See the rest of the story at newyorker.com

Author: "Elisabeth Zerofsky"
Send by mail Print  Save  Delicious 
Date: Monday, 15 Sep 2014 13:49

When The New Yorker published its very first fashion issue, in November of 1994, Adam Gopnik led off his Comment with a question: Why does fashion matter? One answer he gave, and we’re inclined to agree with him, is that it’s simply fun. Fashion doesn’t necessarily have to be about something larger than itself, and the arbitrary pleasure one derives from it can often be its own reward. For this collection, which marks the publication of our thirty-sixth Style Issue, we’ve pulled together nine classic pieces on fashion, covering everything from the fashion world’s early influence on self-expression to the rise of style blogging.


See the rest of the story at newyorker.com

Related:
A Referendum on the Union Jack
Abercrombie & Fitch’s No-Go Logo
The Global Business of Sartorial Slumming
Author: "Joshua Rothman and Erin Overbey"
Send by mail Print  Save  Delicious 
Date: Monday, 15 Sep 2014 12:00

This week’s story, “Jack, July,” is about a twenty-two-year-old, Jack, who’s coming down from a meth high on a hot July 4th in Tucson. Did you have Jack’s voice in your head when you started working on the story?

For me, a story always begins with a voice. Often, the first few paragraphs or pages arrive in my head—a kind of music or rhythm, which I then follow, in an attempt to discover what’s on my mind. I like to stay dumb, as a writer, especially in the early stages of creating a story. I’ll trip myself up if I try to control things or pretend that I know more than I really do. In many ways, “Jack, July” started with body language as much as with voice. I could absolutely picture Jack’s way of moving down the street—and I realized pretty quickly that I was dealing with a person reeling from some kind of intoxicant. In Tucson, you’ll often see someone marching down the road or standing at a bus stop with this very odd, twitchy behavior. Of course, meth is everywhere in Arizona. The neighborhood in which I live slides quickly from working class to something a little more provisional. Sometimes I run into these jumpy, jangled individuals at the Safeway, a supermarket not far from my house. At the Safeway, you get to see the real Tucson, not the bubble world of Whole Foods. Many Tucsonans are poor, really struggling. Coming from a working-class family, I find myself drawn to these sorts of characters: characters who appear to have less armor and artifice. Somehow their exhaustion seems to unmask them.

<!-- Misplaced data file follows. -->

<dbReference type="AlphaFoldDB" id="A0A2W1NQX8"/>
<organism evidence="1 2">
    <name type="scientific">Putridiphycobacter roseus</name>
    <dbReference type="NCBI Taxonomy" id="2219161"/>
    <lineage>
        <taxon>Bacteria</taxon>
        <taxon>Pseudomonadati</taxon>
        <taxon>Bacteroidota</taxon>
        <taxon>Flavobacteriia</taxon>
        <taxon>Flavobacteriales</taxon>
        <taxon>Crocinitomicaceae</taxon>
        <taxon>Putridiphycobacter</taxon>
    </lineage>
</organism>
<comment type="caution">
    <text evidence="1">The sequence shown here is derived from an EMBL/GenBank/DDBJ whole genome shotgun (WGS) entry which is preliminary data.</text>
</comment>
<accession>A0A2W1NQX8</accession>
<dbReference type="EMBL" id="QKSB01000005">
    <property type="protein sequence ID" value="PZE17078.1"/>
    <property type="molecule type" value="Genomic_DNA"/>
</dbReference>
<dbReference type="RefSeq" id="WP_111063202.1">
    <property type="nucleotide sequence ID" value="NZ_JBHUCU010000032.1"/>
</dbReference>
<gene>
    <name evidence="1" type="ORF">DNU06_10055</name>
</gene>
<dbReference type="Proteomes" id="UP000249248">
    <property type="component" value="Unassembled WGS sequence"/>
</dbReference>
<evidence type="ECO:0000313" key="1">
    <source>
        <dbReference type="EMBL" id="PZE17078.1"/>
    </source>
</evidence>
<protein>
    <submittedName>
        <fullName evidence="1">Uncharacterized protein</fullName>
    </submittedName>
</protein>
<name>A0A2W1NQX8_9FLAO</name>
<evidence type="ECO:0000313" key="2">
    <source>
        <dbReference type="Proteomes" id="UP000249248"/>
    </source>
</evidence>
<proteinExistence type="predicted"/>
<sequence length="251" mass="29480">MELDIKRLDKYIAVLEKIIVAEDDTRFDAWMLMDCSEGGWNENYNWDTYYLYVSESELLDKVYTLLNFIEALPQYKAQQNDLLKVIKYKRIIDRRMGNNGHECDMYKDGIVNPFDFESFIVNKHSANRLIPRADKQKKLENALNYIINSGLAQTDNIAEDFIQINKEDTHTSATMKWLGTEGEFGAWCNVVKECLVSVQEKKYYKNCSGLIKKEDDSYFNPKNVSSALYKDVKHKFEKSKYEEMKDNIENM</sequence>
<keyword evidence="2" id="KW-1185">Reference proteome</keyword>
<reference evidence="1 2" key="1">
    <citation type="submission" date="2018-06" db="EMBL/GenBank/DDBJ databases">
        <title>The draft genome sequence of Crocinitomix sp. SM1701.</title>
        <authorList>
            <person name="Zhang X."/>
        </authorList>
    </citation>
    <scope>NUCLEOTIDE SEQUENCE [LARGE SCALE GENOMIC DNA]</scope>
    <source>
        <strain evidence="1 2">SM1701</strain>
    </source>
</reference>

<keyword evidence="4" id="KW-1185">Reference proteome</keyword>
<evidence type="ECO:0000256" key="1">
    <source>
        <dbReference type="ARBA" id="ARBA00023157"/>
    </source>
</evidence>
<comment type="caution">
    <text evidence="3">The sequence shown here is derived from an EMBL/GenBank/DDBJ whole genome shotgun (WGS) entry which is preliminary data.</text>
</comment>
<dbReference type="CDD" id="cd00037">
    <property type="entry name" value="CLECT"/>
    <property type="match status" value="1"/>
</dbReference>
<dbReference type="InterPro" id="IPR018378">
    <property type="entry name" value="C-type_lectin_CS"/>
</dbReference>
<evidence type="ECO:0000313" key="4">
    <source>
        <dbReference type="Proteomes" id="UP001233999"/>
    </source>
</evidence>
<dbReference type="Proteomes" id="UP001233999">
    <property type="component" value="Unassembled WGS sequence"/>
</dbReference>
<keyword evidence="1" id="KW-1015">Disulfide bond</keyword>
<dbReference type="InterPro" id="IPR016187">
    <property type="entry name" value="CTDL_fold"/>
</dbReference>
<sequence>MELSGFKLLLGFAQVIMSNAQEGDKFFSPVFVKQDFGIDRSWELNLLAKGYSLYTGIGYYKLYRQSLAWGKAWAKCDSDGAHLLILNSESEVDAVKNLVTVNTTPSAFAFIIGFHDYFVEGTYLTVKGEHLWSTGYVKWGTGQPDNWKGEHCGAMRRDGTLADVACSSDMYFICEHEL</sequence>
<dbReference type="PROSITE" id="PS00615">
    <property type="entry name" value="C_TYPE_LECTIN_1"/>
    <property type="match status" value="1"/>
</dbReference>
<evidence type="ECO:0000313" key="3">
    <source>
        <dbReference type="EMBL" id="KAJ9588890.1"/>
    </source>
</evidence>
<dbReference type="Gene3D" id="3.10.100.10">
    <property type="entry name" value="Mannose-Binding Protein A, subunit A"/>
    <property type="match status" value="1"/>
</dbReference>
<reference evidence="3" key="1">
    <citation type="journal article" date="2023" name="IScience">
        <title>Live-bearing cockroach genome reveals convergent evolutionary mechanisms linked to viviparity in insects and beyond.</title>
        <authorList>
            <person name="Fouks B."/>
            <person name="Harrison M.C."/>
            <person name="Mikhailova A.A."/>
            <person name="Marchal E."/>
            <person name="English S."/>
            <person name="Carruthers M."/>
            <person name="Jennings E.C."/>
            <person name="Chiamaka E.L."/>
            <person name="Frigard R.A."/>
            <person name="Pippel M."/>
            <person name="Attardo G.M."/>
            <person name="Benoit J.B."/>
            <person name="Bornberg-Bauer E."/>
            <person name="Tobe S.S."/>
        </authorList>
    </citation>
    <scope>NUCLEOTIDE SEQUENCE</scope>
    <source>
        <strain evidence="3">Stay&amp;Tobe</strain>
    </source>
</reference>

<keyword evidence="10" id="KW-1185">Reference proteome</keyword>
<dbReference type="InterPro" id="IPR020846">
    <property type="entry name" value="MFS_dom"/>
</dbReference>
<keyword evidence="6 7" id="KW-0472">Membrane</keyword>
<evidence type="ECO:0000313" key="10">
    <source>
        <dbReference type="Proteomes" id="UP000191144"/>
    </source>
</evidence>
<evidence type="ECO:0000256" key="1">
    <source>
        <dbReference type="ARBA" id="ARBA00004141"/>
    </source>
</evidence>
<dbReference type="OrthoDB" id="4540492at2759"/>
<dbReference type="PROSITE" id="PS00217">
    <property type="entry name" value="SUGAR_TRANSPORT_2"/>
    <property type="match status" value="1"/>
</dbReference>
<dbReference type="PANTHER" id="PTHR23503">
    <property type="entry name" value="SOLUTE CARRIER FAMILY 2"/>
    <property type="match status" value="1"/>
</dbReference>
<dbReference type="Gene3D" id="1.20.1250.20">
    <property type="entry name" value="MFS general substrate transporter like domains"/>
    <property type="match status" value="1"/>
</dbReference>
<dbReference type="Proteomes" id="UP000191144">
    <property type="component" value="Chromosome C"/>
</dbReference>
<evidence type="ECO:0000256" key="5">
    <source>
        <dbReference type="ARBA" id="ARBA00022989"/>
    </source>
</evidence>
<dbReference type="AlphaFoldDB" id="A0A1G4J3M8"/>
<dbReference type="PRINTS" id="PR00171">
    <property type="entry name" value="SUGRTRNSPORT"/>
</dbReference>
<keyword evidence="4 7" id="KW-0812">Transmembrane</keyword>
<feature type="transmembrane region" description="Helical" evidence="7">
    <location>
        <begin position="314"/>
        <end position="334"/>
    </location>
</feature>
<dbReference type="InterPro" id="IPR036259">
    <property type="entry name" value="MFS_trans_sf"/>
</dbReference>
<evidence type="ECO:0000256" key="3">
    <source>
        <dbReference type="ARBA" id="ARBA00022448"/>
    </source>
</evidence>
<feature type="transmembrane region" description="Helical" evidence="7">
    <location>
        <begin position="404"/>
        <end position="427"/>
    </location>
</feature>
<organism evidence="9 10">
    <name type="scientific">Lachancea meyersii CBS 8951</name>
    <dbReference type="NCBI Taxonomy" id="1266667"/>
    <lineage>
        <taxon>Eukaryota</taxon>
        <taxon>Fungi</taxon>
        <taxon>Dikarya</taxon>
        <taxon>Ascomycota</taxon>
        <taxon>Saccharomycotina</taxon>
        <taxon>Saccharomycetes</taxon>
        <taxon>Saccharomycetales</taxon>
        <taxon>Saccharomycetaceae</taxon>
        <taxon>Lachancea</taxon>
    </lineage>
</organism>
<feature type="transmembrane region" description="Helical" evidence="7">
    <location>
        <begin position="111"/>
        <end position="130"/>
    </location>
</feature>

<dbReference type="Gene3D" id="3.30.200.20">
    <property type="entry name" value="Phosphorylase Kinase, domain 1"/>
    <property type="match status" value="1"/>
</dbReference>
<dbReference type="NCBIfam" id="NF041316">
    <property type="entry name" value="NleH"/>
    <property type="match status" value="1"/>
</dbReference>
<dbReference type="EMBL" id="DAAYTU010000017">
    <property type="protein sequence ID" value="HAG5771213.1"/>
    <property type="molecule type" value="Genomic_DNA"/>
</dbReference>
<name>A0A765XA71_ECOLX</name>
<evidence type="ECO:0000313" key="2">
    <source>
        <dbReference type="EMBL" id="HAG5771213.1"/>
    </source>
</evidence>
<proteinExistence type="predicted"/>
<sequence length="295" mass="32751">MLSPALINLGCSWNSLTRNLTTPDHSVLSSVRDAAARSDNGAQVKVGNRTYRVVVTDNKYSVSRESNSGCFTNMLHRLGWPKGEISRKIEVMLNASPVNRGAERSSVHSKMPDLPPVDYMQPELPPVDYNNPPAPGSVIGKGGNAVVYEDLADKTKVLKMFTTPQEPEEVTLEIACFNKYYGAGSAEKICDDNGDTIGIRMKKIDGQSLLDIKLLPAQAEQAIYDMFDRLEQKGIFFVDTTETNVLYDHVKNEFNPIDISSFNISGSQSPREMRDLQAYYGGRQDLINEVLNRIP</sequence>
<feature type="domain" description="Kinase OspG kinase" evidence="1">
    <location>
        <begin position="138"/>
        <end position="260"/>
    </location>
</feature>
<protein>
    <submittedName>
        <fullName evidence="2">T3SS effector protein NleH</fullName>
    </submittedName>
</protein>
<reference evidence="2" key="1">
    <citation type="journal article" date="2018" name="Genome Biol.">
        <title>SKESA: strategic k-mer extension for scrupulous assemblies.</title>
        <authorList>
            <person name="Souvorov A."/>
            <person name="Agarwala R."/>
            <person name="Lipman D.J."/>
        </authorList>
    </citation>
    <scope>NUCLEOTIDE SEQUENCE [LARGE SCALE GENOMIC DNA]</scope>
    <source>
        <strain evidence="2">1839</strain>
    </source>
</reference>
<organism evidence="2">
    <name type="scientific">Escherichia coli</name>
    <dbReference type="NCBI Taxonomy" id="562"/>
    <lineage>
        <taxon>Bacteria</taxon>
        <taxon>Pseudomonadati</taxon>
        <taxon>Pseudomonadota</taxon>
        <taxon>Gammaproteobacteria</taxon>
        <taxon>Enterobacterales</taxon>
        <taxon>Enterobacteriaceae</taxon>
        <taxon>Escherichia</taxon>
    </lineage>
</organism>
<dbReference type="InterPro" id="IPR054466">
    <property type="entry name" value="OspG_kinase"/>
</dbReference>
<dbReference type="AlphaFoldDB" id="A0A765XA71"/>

See the rest of the story at newyorker.com

Related:
Fiction Podcast: Nathan Englander Reads John Cheever
This Week in Fiction: Joseph O’Neill
This Week in Fiction: Tessa Hadley

Author: "Cressida Leyshon"
Send by mail Print  Save  Delicious 
Date: Saturday, 13 Sep 2014 13:00

All four of the pieces I admired this week are rooted in the great expanses of the American West. First, there’s Kathryn Schulz’s story in New York magazine, which deals with the landscape itself. Schulz revisits the scene of the Mann Gulch forest fire, a 1949 conflagration in Montana that killed eleven smoke jumpers and, many years later, became the subject of the book “Young Men and Fire,” by Norman Maclean. At the heart of the Mann Gulch story, as Maclean told it—and as it later spread, in inspirational and self-help books—was the survival of one firefighter who, in the face of an onrushing wall of fire, lit a new fire and burned a clearing around himself. Maclean’s book became a seminal text of forest-fire management, but Schulz questions whether the lessons drawn from the story are the wrong ones, and whether “Young Men and Fire” is a chapter in a long history of a grossly misguided approach to fighting forest fires.
See the rest of the story at newyorker.com

Related:
American Recreation: A Field Study
Virginia Woolf’s Idea of Privacy
A Tornado Hits Moore, Oklahoma

Author: "Andrea DenHoed"
Send by mail Print  Save  Delicious 
Date: Friday, 12 Sep 2014 15:40